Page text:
Dot-com business–not a sure thing

Dot-com business–not a sure thing

By By Mike Lotz

Dot-com business–not a sure thing

By Mike Lotz

Dot-com failures are accelerating, with the Internet startups now closing at the rate of about one a day, according to a new report.

Across the U.S. and Europe, 130 Internet companies have folded since the beginning of the year, with 21 in October alone. In November, the rate of closure exceeded one a day, with 21 closures in the first half of the month alone, according to a study from

One in four of the failed sites were B2C (business-to-consumer) companies, but 26 B2B (business-to-business) sites were also hit. The largest proportion–35 percent–were in California.

Most of the companies are not being snapped up by better-established or more traditional competitors because they simply have no assets–such as an audience base, a brand or proprietary technology–worth buying.

The rate of small business failure is not news; 80 percent never last past the five-year mark. The dot-com business just gets more press because of the hoopla of the Internet. It is truly surprising to see such excitement over the past year or so about How can you get excited about a company that never turns a profit but beats the loss estimates? Doesn’t make sense.

Most web businesses are less revolutionary than evolutionary. What is so revolutionary about dot-com businesses like or It’s really just a variation of the phone/mail order business that Sears pioneered more than 100 years ago. The only “revolution” is that the Internet makes it easier for consumers to seek, find and buy their products. The rest of e-tailing is little different than any other business.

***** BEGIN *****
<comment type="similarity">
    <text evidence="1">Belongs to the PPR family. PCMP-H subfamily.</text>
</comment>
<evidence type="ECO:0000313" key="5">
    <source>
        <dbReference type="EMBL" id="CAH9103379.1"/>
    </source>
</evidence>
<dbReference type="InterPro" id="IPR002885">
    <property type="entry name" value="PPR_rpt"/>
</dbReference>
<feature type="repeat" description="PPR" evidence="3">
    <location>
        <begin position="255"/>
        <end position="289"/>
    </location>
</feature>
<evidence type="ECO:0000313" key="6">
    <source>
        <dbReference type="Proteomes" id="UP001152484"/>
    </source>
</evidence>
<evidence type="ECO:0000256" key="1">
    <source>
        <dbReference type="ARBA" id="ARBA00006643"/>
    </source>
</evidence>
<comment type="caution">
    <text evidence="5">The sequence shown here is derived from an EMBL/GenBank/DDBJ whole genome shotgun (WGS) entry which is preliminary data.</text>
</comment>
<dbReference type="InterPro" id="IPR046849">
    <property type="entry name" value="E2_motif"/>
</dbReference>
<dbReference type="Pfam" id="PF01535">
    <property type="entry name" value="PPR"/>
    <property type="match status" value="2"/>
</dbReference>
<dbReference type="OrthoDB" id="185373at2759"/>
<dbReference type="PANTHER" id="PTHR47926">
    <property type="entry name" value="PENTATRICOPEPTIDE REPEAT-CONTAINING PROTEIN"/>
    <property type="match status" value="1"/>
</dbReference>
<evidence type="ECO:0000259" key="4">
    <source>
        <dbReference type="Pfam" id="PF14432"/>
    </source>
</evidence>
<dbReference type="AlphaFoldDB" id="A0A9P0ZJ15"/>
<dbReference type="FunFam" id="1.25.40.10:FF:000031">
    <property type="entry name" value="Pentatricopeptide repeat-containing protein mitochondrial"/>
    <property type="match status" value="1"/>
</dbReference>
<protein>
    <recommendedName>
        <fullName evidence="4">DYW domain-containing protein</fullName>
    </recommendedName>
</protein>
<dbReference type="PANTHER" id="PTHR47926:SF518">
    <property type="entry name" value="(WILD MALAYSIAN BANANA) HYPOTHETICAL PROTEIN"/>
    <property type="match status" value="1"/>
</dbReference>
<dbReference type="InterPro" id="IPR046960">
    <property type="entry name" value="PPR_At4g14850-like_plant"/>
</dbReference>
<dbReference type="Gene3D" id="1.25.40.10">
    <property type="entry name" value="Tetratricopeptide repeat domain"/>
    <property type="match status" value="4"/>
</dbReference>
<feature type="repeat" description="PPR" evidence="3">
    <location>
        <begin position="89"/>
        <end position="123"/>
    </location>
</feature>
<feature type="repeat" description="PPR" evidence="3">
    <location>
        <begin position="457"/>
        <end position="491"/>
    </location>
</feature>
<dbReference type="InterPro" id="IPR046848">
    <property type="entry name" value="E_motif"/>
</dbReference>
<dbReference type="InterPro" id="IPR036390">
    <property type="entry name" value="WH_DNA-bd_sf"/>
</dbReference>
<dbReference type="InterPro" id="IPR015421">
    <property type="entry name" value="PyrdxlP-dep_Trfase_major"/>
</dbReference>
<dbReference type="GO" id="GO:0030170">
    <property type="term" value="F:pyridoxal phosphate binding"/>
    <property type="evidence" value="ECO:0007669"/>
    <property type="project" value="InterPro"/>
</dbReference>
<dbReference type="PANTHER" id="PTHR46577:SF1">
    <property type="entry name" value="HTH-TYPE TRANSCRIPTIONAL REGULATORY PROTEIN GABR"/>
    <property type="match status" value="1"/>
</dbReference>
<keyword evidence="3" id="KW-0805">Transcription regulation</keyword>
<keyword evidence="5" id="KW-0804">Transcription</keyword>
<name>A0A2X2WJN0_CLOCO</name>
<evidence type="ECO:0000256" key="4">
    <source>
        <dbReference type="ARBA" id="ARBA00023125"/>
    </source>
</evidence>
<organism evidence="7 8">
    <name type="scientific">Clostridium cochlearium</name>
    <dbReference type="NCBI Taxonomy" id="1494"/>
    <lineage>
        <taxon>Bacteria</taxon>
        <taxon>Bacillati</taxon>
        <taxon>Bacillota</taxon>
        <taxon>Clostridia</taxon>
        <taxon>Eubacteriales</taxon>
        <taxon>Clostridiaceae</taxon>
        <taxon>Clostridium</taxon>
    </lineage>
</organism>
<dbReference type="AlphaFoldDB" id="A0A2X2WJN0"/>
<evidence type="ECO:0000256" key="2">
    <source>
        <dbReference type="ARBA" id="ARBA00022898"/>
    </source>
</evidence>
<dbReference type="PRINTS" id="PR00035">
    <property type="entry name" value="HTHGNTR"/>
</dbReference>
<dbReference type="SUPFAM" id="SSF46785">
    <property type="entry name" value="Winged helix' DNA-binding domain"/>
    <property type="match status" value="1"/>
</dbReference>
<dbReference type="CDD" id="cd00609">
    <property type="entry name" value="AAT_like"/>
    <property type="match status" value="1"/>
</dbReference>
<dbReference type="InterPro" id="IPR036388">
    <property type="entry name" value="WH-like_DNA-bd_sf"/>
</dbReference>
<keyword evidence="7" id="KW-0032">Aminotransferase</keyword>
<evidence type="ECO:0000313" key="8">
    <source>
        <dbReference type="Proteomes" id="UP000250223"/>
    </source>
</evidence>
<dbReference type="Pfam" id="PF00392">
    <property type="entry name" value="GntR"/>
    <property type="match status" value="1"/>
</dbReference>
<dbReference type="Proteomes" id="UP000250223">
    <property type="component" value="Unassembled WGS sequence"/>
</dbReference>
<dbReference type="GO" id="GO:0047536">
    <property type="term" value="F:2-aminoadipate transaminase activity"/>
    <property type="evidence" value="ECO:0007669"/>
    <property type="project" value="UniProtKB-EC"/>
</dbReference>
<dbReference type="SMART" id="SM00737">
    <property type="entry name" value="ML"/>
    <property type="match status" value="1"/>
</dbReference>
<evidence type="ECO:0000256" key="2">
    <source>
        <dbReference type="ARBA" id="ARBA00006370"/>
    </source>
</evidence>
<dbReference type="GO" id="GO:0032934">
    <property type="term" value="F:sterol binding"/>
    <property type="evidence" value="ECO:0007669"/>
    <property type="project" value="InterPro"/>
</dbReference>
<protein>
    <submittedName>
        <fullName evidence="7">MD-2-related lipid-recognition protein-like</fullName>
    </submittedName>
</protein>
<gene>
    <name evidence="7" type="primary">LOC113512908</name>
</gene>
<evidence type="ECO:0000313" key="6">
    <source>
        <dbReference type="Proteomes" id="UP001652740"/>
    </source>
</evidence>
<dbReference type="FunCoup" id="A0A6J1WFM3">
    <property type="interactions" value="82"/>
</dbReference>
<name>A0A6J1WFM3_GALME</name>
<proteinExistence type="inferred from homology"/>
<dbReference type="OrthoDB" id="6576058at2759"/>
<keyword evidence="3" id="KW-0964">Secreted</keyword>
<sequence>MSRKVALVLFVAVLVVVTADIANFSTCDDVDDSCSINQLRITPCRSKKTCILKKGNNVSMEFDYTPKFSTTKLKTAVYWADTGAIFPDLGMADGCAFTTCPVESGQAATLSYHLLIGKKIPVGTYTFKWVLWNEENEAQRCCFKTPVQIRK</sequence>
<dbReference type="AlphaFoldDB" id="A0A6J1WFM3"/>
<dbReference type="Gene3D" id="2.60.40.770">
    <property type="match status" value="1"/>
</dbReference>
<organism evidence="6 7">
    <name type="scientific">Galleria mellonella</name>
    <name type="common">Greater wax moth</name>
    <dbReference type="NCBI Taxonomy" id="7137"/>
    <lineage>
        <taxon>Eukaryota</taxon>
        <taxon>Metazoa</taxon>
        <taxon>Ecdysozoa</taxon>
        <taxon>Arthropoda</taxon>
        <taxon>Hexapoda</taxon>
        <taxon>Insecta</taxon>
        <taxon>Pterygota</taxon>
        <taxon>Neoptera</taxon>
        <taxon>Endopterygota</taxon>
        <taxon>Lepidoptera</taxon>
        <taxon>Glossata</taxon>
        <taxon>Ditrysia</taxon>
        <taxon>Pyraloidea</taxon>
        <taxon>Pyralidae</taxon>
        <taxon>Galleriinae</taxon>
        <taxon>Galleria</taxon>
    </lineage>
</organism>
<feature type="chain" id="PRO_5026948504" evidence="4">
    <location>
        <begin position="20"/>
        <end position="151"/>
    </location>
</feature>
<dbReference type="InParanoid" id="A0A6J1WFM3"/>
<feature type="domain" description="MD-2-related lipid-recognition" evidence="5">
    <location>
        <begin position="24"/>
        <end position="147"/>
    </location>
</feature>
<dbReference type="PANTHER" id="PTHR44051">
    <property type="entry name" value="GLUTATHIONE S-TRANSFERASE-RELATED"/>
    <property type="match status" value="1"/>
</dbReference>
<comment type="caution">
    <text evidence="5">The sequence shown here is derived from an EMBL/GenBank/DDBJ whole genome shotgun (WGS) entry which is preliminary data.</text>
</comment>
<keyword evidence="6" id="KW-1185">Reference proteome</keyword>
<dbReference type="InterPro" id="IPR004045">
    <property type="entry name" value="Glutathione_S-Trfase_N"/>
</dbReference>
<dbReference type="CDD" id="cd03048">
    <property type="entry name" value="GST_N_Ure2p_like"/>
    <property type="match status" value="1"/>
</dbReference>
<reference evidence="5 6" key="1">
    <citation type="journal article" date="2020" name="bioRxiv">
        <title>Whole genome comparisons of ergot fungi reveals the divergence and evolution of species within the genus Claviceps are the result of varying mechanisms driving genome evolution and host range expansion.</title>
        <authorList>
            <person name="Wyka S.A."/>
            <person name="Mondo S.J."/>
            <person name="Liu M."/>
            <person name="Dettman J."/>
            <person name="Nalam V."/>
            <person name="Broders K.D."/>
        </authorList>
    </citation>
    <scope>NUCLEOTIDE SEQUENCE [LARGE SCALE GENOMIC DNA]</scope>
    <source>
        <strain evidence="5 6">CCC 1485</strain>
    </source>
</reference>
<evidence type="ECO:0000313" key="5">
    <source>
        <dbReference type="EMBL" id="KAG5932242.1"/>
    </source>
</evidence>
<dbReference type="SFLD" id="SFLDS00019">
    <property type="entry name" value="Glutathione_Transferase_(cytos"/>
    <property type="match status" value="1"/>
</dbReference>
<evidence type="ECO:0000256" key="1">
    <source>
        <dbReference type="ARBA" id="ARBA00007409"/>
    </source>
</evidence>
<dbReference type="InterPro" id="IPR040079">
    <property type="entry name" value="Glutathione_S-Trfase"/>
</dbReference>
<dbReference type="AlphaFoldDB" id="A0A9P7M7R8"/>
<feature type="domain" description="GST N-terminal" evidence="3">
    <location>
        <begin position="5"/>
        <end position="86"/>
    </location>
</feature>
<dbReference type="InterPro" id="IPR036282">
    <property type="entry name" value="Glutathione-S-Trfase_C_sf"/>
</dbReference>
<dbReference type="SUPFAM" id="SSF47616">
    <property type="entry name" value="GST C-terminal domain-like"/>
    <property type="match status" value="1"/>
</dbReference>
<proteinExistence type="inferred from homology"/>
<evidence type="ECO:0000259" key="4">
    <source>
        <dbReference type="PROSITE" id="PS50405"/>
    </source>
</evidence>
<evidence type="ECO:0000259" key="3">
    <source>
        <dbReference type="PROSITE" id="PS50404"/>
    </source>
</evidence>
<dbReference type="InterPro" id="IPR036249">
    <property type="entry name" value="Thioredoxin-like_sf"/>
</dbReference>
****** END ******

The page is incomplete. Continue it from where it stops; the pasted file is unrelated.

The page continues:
Another reason for so much failure is due to the new “web economy” way of thinking. They really have bought into the idea that success in a business is not about revenues exceeding expenses, but the ability to sustain their business based on the endlessly rising stock prices and the constant intake of new capital. Revenue is barely an afterthought.

Most of these “web economy” people are young, and over the past five years, they’ve watched people get rich solely on stock options instead of good old-fashioned profitability. Stock dividends, formerly the product of profitability, are a thing of the past. With this attitude, the reality is that they’ve bought into a load of bull but haven’t yet realized it.

The point is that a business is a business; a dot-com doesn’t make it immune to the hard work and knowledge of running a business. Either you understand how to run a business or you don’t. It’s a knack more than anything else.

If you have any questions or comments, please contact me at

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